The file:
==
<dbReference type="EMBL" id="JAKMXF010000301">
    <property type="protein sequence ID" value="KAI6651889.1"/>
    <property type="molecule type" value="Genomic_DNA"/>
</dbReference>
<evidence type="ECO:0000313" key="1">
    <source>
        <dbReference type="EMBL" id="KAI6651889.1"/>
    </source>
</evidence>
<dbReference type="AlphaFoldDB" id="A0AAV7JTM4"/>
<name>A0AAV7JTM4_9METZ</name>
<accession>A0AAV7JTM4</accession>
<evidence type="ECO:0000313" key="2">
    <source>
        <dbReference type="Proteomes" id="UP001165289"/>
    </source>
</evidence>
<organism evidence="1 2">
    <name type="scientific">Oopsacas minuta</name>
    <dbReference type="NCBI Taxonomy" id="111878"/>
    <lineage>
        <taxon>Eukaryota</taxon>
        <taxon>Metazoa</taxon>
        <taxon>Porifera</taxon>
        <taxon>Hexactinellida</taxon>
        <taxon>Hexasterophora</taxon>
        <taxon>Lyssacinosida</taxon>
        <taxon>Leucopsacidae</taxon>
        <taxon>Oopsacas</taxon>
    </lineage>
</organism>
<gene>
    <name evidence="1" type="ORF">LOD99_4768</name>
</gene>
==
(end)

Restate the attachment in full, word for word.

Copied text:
<dbReference type="EMBL" id="JAKMXF010000301">
    <property type="protein sequence ID" value="KAI6651889.1"/>
    <property type="molecule type" value="Genomic_DNA"/>
</dbReference>
<evidence type="ECO:0000313" key="1">
    <source>
        <dbReference type="EMBL" id="KAI6651889.1"/>
    </source>
</evidence>
<dbReference type="AlphaFoldDB" id="A0AAV7JTM4"/>
<name>A0AAV7JTM4_9METZ</name>
<accession>A0AAV7JTM4</accession>
<evidence type="ECO:0000313" key="2">
    <source>
        <dbReference type="Proteomes" id="UP001165289"/>
    </source>
</evidence>
<organism evidence="1 2">
    <name type="scientific">Oopsacas minuta</name>
    <dbReference type="NCBI Taxonomy" id="111878"/>
    <lineage>
        <taxon>Eukaryota</taxon>
        <taxon>Metazoa</taxon>
        <taxon>Porifera</taxon>
        <taxon>Hexactinellida</taxon>
        <taxon>Hexasterophora</taxon>
        <taxon>Lyssacinosida</taxon>
        <taxon>Leucopsacidae</taxon>
        <taxon>Oopsacas</taxon>
    </lineage>
</organism>
<gene>
    <name evidence="1" type="ORF">LOD99_4768</name>
</gene>